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Metabolic syndrome is a cluster of risk factors for cardiovascular diseases and DM2 which was first defined by the WHO (World Health Organization) in 1998. “The WHO definition was the first to tie together the key components of insulin resistance, obesity, dyslipidemia and hypertension. The definition mandates that insulin resistance be present; without it, even if all the other criteria were met, the patient would not have metabolic syndrome. The WHO definition also allows patients with T2D to be diagnosed with metabolic syndrome if they meet the other criteria.” (PMID: 19407331)
The Food and Drug Administration (FDA) has approved five major weight loss medications available for weight management, which are orlistat, phentermine, phentermine/topiramate extended-release, naltrexone/bupropion sustained-release, and liraglutide (PMID: 34815532). All of these drugs are known to have side effects, so patients will ask us what formulas they can take to minimize the consequences of CV and DM2.
Along with counseling someone on dietary and lifestyle changes that they can make to improve their insulin resistance, I would look at what signs and symptoms the patient is presenting with. From there, I could determine which TCM pattern(s) that overall fits the presentation. I also look at recent research to see what would benefit the patient most in regards to formula modifications and/or additional supplementation.
For example, a recent real-world comparative cohort study demonstrated that “Chinese herbal medicine is associated with higher body weight reduction than liraglutide among the obese population” (PMID: 36160410). Berberine, an alkaloid from Huang Lian (Coptidis rhizoma), has been compared in efficacy to metformin (PMID: 29515798) and Ozempic, although the research on this is still pending.
Several studies have shown that Shan Zha (Fr. Crataegus pinnatifida) can have beneficial effects on controlling and treating high blood sugar, dyslipidemia, obesity and atherosclerosis. “Its leaves, fruits and seeds have various active substances such as flavonoids, triterpenic acids and sesquiterpenes, which through different mechanisms can be beneficial in metabolic syndrome.
Flavonoids found in the leaves of hawthorn can significantly reduce atherosclerotic lesion areas, the fruit extracts contain two triterpenic acids (oleanolic acid and ursolic acid), that have the ability to inhibit the acyl-coA-cholesterol acyltransferase (ACAT) enzyme and as a result reduce very low-density lipoprotein (VLDL) and low-density lipoprotein (LDL) cholesterol levels.” (PMID: 31217924). Chinese hawthorne berries may be used as a single herb tea daily (with contraindications considered), as well as Jiaogulan tea, Gynostemma pentaphyllum. (PMID: 23431428)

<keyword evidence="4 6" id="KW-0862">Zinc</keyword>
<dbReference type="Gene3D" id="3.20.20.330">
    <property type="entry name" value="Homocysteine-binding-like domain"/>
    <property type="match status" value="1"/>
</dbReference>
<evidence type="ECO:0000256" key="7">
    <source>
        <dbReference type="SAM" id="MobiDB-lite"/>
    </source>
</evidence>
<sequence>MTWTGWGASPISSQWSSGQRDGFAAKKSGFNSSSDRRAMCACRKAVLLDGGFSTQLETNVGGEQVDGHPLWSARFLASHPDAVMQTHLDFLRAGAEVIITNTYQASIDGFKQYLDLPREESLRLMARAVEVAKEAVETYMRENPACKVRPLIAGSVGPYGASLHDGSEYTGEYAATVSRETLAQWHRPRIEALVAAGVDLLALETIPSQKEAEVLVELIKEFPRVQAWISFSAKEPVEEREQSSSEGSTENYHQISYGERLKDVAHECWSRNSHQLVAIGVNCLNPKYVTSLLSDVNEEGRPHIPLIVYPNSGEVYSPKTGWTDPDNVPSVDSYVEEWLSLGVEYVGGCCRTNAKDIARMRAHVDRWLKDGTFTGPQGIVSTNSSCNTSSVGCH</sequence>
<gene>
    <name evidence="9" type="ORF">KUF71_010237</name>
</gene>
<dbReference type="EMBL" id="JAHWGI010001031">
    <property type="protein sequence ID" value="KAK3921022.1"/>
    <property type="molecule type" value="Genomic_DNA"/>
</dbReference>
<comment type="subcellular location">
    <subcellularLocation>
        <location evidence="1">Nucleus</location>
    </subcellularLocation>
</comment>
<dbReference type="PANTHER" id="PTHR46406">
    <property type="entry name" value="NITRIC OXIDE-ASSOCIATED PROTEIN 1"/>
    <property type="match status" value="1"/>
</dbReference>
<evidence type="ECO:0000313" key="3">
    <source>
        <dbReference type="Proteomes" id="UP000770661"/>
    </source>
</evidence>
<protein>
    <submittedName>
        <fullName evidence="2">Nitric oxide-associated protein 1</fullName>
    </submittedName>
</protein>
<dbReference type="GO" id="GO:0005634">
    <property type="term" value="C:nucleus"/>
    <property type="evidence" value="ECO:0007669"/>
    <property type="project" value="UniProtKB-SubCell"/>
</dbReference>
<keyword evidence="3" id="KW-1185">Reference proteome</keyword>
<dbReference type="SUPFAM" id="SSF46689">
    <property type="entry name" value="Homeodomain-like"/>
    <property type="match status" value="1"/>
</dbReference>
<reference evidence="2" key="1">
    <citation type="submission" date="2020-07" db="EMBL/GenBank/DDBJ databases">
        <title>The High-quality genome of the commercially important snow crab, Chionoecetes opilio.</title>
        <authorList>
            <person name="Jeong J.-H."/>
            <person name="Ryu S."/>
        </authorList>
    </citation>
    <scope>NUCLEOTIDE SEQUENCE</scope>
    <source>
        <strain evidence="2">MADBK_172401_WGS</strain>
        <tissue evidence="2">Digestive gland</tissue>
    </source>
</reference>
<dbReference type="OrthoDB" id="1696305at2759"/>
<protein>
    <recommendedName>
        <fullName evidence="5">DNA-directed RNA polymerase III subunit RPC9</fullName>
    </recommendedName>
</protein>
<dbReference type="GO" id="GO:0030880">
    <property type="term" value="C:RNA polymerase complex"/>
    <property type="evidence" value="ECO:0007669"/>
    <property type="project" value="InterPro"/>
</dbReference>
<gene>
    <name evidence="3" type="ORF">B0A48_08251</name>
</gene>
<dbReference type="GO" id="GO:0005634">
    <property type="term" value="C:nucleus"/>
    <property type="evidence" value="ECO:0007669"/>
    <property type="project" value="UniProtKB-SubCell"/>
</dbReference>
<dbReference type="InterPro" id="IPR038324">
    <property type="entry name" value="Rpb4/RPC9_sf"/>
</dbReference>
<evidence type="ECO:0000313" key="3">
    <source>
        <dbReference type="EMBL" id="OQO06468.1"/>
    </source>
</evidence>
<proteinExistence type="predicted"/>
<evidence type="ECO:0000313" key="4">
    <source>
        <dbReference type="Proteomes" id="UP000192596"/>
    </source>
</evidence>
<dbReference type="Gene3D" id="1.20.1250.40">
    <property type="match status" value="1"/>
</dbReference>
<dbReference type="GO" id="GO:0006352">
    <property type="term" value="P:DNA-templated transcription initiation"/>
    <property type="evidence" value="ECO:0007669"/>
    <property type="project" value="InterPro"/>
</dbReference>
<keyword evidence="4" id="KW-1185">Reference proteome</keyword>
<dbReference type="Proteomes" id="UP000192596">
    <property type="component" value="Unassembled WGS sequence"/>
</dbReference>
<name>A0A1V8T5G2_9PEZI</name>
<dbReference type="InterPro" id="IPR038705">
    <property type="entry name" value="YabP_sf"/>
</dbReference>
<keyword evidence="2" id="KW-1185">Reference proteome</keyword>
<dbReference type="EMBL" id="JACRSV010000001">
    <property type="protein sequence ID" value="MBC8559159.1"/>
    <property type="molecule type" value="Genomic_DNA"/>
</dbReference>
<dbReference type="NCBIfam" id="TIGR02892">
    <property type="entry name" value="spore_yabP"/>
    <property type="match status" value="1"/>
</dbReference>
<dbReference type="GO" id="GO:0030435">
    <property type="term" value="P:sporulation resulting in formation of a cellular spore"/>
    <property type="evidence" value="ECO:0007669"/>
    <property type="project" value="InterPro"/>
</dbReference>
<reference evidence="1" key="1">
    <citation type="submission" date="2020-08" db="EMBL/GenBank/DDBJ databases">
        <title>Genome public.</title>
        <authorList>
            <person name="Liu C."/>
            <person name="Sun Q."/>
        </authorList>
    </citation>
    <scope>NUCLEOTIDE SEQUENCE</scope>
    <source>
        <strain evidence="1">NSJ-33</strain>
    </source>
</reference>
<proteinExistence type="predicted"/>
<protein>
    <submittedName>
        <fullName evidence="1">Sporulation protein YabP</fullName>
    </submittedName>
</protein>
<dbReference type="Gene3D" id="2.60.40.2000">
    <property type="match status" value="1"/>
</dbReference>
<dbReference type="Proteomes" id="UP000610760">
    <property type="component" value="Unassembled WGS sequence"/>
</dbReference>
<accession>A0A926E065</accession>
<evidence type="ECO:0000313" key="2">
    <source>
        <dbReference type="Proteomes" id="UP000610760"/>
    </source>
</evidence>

Huang P. L. (2009). A comprehensive definition for metabolic syndrome. Disease models & mechanisms, 2(5-6), 231–237. https://doi.org/10.1242/dmm.001180
Müller, T. D., Blüher, M., Tschöp, M. H., & DiMarchi, R. D. (2022). Anti-obesity drug discovery: advances and challenges. Nature reviews. Drug discovery, 21(3), 201–223. https://doi.org/10.1038/s41573-021-00337-8
Liao, Y. N., Chen, H. Y., Yang, C. W., Lee, P. W., Hsu, C. Y., Huang, Y. T., & Yang, T. H. (2022). Chinese herbal medicine is associated with higher body weight reduction than liraglutide among the obese population: A real-world comparative cohort study. Frontiers in pharmacology, 13, 978814. https://doi.org/10.3389/fphar.2022.978814
Dehghani, S., Mehri, S., & Hosseinzadeh, H. (2019). The effects of Crataegus pinnatifida (Chinese hawthorn) on metabolic syndrome: A review. Iranian journal of basic medical sciences, 22(5), 460–468. https://doi.org/10.22038/IJBMS.2019.31964.7678
Huyen, V. T., Phan, D. V., Thang, P., Hoa, N. K., & Ostenson, C. G. (2013). Gynostemma
Fan, Q., Xu, F., Liang, B., & Zou, X. (2021). The Anti-Obesity Effect of Traditional Chinese Medicine on Lipid Metabolism. 12. https://doi.org/10.3389/fphar.2021.696603
pentaphyllum Tea Improves Insulin Sensitivity in Type 2 Diabetic Patients. Journal of nutrition and metabolism, 2013, 765383. https://doi.org/10.1155/2013/765383
Herbal therapy has been championed by China and other Eastern countries for centuries. As Western medicine looks for more natural alternatives with fewer side effects, herbal medicine is gaining a foothold in the treatment of several common health concerns. Read on for advice from the Cleveland Clinic and learn what recent research has to say about herbalism. continue reading